The History of the American West Collection is a unique project that provides opportunities for researchers and new readers to easily access and explore works which have previously only been available on library shelves. The Collection brings to life pre-1923 titles focusing on a wide range of topics and experiences in US Western history. From the initial westward migration, to exploration and development of the American West to daily life in the West and intimate pictures of the people who inhabited it, this collection offers American West enthusiasts a new glimpse at some forgotten treasures of American culture. Encompassing genres such as poetry, fiction, nonfiction, tourist guides, biographies and drama, this collection provides a new window to the legend and realities of the American West
Historic silver of the Colonies and its makers by Francis Hill Bigelow( Book )

3 editions published in 1917 in English and held by 409 WorldCat member libraries worldwide

The game by Jack London( Book )

4 editions published between 1905 and 1912 in English and held by 395 WorldCat member libraries worldwide

On the eve of their wedding, twenty-year-old Jack Fleming arranges a secret ringside seat for his sweetheart to view her only rival: the "game." Through Genevieve's apprehensive eyes, we watch the prizefight that pits her fair young lover, "the Pride of West Oakland," against the savage and brutish John Ponta and that reveals as much about her own nature, and Joe's, as it does about the force that drives the two men in their violent, fateful encounter. Responding to a review that took him to task for his realism, Jack London wrote, "I have had these experiences and it was out of these experiences, plus a fairly intimate knowledge of prize-fighting in general, that I wrote The Game." With this intimate realism, London took boxing out of the realm of disreputable topics and set it on a respectable literary course that extends from A.J. Liebling to Ernest Hemingway to Joyce Carol Oates. The familiarity of London's boxing writing testifies to its profound influence on later literary commentators on the sport, while the story The Game tells remains one of the most powerful and evocative portraits ever given of prizefighters in the grip of their passion
John Greenleaf Whittier by Thomas Wentworth Higginson( Book )

1 edition published in 1902 in English and held by 365 WorldCat member libraries worldwide

From the distinguished English Men of Letters" series comes this biography of Quaker author and activist John Greenleaf Whittier (1807-1892). A member of nineteenth century New England's family-friendly Fireside Poets School, Whittier was frequently mobbed for his outspoken antislavery beliefs. Written by a fellow abolitionist, this 1902 life story is a wealth of anecdote and reminiscence from Whittier's boyhood to his death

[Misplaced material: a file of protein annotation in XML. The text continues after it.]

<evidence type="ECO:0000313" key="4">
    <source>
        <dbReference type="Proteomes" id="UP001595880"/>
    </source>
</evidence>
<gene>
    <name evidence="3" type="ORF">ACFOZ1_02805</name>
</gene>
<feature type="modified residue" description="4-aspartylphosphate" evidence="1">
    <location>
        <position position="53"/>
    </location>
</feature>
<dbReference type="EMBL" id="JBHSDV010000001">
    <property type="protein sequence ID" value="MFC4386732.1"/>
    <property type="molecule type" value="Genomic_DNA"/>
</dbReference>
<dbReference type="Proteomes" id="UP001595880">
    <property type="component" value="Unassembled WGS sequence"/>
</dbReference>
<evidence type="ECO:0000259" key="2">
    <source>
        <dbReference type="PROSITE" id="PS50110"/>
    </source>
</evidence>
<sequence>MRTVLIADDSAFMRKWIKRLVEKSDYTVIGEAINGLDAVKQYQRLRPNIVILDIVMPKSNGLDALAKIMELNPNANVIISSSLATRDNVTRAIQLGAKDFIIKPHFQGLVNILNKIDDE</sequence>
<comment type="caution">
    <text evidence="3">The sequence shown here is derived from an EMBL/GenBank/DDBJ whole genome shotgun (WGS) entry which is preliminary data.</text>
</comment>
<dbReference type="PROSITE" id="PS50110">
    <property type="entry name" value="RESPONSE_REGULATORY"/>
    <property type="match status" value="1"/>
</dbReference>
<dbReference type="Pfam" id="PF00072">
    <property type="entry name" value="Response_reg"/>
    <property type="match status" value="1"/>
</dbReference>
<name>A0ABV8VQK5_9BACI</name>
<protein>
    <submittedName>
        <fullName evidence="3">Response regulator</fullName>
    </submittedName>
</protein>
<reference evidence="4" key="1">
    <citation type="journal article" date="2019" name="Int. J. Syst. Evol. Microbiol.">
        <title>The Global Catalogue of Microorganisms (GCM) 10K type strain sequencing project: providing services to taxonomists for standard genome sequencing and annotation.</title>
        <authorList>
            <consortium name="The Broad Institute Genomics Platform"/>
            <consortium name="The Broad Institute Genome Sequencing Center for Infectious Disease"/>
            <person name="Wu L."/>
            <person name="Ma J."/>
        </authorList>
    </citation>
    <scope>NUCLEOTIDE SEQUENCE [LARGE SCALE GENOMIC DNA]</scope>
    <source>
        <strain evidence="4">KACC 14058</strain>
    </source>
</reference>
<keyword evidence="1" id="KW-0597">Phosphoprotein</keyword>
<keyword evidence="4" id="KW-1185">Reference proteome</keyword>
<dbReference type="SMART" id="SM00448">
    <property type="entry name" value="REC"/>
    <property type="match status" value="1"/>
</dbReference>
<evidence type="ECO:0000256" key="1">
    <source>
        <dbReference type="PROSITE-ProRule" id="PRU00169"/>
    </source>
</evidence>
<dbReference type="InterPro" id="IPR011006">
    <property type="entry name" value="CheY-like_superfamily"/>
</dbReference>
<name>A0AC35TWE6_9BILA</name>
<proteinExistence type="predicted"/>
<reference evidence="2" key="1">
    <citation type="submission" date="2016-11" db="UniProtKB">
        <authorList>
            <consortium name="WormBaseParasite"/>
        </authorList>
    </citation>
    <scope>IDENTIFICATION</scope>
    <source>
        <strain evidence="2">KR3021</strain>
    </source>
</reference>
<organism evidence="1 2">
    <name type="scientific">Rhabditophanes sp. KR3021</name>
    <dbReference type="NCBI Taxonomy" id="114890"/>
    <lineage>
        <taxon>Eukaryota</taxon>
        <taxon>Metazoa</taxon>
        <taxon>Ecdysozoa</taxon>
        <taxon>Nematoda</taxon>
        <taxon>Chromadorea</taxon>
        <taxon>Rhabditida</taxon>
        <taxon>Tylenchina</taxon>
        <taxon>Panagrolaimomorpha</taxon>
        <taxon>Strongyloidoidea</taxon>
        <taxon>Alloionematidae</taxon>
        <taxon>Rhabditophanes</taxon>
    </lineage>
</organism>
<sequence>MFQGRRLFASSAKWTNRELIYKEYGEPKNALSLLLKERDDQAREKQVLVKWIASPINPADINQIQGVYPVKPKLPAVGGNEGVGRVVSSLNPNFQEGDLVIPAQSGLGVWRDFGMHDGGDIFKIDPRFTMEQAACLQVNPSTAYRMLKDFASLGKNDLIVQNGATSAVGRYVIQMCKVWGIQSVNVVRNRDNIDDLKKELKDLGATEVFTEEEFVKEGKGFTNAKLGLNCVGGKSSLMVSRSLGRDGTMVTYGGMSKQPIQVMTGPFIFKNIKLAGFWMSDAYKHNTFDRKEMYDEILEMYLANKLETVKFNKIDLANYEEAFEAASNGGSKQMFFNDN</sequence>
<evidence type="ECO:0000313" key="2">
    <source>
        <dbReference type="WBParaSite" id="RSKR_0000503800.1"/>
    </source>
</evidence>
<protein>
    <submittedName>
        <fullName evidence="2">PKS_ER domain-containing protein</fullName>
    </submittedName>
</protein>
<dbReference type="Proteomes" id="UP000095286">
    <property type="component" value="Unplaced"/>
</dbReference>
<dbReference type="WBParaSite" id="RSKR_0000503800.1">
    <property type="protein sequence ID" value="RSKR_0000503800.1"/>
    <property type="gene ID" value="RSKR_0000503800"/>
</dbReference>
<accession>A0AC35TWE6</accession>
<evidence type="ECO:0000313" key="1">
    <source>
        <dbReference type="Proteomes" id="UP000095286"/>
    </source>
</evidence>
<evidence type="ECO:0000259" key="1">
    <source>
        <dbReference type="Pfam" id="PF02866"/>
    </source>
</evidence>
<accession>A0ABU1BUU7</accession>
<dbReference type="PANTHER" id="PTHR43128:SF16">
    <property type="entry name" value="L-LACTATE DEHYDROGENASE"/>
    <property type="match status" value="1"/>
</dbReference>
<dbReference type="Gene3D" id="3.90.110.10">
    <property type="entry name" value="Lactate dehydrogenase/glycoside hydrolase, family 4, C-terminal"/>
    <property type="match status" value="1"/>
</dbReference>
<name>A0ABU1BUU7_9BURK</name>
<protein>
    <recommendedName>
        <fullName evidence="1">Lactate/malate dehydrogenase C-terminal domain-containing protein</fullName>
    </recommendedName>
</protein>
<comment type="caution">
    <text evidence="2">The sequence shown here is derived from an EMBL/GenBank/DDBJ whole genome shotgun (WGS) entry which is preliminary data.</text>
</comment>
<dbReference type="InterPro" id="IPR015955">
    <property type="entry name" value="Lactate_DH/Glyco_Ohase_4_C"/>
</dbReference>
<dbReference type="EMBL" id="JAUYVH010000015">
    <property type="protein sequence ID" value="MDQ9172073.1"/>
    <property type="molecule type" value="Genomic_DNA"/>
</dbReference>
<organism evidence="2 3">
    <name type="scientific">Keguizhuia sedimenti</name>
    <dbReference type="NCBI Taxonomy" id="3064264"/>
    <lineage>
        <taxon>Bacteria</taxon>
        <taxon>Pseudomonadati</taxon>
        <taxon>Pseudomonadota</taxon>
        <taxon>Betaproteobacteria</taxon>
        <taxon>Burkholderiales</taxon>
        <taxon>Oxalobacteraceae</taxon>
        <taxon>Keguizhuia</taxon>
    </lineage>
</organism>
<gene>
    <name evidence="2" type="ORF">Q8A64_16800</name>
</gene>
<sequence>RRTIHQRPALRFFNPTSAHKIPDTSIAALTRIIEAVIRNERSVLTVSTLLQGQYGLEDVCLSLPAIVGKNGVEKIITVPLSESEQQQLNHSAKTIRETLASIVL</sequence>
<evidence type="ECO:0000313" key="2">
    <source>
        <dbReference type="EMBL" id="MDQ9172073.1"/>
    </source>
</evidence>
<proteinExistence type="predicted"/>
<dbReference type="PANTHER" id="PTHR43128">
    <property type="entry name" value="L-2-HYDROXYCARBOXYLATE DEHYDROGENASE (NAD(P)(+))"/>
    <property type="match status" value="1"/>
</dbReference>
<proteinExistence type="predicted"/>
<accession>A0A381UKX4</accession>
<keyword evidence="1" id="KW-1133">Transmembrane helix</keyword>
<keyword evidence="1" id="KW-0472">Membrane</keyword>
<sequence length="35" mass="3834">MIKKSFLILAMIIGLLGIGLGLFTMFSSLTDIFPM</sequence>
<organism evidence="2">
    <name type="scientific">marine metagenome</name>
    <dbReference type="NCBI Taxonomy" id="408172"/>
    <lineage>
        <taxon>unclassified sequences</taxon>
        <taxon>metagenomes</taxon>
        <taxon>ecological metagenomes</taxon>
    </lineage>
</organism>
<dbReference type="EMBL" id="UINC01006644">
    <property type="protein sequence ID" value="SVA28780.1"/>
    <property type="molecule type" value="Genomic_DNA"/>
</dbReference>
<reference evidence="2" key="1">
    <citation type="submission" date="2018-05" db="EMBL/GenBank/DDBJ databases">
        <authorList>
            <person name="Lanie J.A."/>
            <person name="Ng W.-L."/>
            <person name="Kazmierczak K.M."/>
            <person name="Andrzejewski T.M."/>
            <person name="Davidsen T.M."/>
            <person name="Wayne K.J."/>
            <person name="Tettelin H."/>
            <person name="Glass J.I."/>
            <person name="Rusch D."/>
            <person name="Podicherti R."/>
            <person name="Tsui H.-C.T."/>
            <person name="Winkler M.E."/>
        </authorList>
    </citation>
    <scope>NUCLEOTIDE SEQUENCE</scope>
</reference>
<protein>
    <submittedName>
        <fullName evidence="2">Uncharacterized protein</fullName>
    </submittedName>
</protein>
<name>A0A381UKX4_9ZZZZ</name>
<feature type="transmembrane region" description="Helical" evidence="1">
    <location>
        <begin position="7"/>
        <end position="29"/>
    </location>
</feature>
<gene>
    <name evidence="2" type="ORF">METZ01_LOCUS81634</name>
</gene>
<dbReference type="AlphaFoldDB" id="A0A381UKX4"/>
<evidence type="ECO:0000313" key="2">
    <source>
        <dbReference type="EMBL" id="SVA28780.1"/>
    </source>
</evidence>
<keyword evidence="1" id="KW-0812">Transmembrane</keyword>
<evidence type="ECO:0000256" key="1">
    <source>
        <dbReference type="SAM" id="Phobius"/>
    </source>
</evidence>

Before Adam by Jack London( Book )

4 editions published between 1907 and 1917 in English and held by 361 WorldCat member libraries worldwide

"A young man in modern America is terrorized by visions of an earlier, primitive life. Across the enormous chasm of thousands of centuries, his consciousness has become entwined with that of humanity."--Back cover
Captain January by Laura Elizabeth Howe Richards( )

3 editions published between 1893 and 1898 in English and held by 352 WorldCat member libraries worldwide

Orphaned Star is raised by a kindly lighthouse keeper, until the truant officer tries to take her away
Burning Daylight by Jack London( Book )

2 editions published in 1910 in English and held by 346 WorldCat member libraries worldwide

An action-filled story of the Yukon Territory in 1893, the surging novel of the men who gambled their lives and opened the vast Canadian North in their lust for gold, Burning Daylight was Jack London's best selling book during his lifetime
The cruise of the Snark by Jack London( Book )

2 editions published in 1911 in English and held by 336 WorldCat member libraries worldwide

In April 1907 Jack London set out to sail around the world in the 45-foot ship The Snark, accompanied by his wife and a small crew. Although suffering from seasickness and tropical disease, London wrote prolifically, including a series of entertaining sketches of the voyage itself. These were later collected as The Cruise of the Snark, a remarkable record of adventure and love among the islands of the South Pacific. - Publisher
War of the classes by Jack London( Book )

5 editions published between 1905 and 1912 in English and held by 298 WorldCat member libraries worldwide

This book is Jack London's nonfiction work about social class conflict
South Sea tales by Jack London( Book )

1 edition published in 1911 in English and held by 269 WorldCat member libraries worldwide

Presents a collection of stories that portray life in the South Seas
Lost Face by Jack London( Book )

2 editions published in 1910 in English and held by 266 WorldCat member libraries worldwide

This illustrated collection of seven Jack London short stories includes the famous "To Build a Fire."
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Alternative Names

controlled identityNorwood Press

Cushing & Co.

Cushing and Co.

J.S. Cushing & Co., Printers.

J.S. Cushing and Co.

English (60)